In lands where football is a natural part of life, name any country in Europe for instance, it is a given that the average fan will head off to the away games of their most beloved team, piling family, friends into a car and travelling for as many hours as it takes to get to the opposition’s stadium.
For me however, what has to stand out as the mother of all football tourism stories, and one which still almost brings tears to my eyes, is the story that took place in the 2010 FIFA World Cup held in South Africa. A bunch of Dutch supporters decided to embark upon a road trip from Holland to South Africa, which included over 10 cars, all decked out in orange. For someone who lives and loves football in Japan - where football still loses out to its older sibling ‘Baseball’, this footy adventure is impossible to picture.
The extent of this footy adventure goes way, way, way…….. beyond the odd weekend outing to the stadium. There are probably among us, those that would risk selling everything they own, including the kitchen sink, but not the football shirt off their back of course, to go on this type of adventure. This is what movies are made of, and in this case were. The image of Dutch supporters with a single mission - to go out on an adventure, no matter what it would bring their way, with the sole purpose of witnessing that moment when their team reached victory.
Japanese fans came close to this, when the Samurai Blue’s qualified for their first ever FIFA World Cup for the 1998 tournament held in France. The game against Iran, which saw them decide their debut in such a large scale international arena, was held in Malaysia. Tales began to spread of a flux of Japanese supporters desperate to see this historic moment with their own eyes, surging forth out to Malaysia, just to watch the game, on some kind of a football whirlwind tour. Japan had really joined the arena of international football that day, and their fans had experienced that addiction shared by the rest of the world, waiting for that purest moment of joy when your team scores.
Looking at those Dutch fans who I so admired, the tens of days and money they spent travelling, the unthinkable distance they covered in order to be in the presence of such a moment as when a goal is scored, thinking of this, I decided that it was time for me to attempt my own version of it in Japan.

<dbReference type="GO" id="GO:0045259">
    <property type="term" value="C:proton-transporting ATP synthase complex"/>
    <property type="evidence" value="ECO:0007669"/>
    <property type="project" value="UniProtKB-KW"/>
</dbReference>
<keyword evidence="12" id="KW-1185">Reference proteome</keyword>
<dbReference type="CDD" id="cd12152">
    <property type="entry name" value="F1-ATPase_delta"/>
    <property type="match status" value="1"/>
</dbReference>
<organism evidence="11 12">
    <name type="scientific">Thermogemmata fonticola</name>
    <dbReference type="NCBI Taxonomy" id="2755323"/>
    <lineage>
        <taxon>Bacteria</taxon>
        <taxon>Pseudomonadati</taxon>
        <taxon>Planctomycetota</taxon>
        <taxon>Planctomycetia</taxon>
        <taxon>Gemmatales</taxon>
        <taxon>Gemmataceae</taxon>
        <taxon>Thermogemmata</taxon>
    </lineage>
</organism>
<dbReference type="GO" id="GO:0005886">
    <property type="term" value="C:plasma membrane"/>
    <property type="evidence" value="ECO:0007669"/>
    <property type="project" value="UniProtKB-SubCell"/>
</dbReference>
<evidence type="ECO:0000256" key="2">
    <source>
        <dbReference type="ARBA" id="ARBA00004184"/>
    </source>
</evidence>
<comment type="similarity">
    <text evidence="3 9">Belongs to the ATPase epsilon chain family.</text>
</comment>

Is was on the first weekend after the decision was made to bravely go out in search for a domestic form of football tourism, that I set out, praying for a safe drive as I grabbed the steering wheel and put my foot down heading towards the stadium I had picked out for this maiden voyage. I had abandoned the consistency and safety of my usual perfectly planned and easy to imagine adventures of the past, where what I was going to eat on the way, the historic sites I would see, left nothing unplanned, and it was all too easy to predict what was going to occur during the trip.
This time, all I had planned was which stadium I was heading to. Stadiums are usually located in places where they are the main attraction. Other tourist attractions are very minor, or little well known, if known at all. And it was on this footy tour, that I discovered so much in a place where little is known, unless you actually go there. The scenery blew me away, and not only because it was absolutely stunning, but because I knew it was by luck that I had come across it through this footy tour, and it was unique to this place.
The most amazing thing that I found through this experience, was that even whilst being born and bred in Japan, there were things that I could find and experience that weren’t in my hometown, but that for others were the norm and taken for granted, in another town just down the road from me. As I embarked on more and more of my own footy tours, I of course noticed that whatever town I went to I would be treated to the same high quality customer service in whichever convenience store I stopped off at for a quick pit stop, a reassuring quality of Japan not doubt. But more than that, just 2 or 3 hours down the road by car I could be breathing in the sea air and taking in the beautiful coastline, or in the other direction I could be filling my eyes with the deep magnificent shades of green of the mountains. Then there were the local specialties, and the chance to soak my aching traveller bones in a hot spa. And on top of all this, I could get my fill of football through watching the match live at the stadium.
I have rediscovered my own backyard through the backroads of football tourism in Japan, and this is something that I think any football tourist from any country would travel for.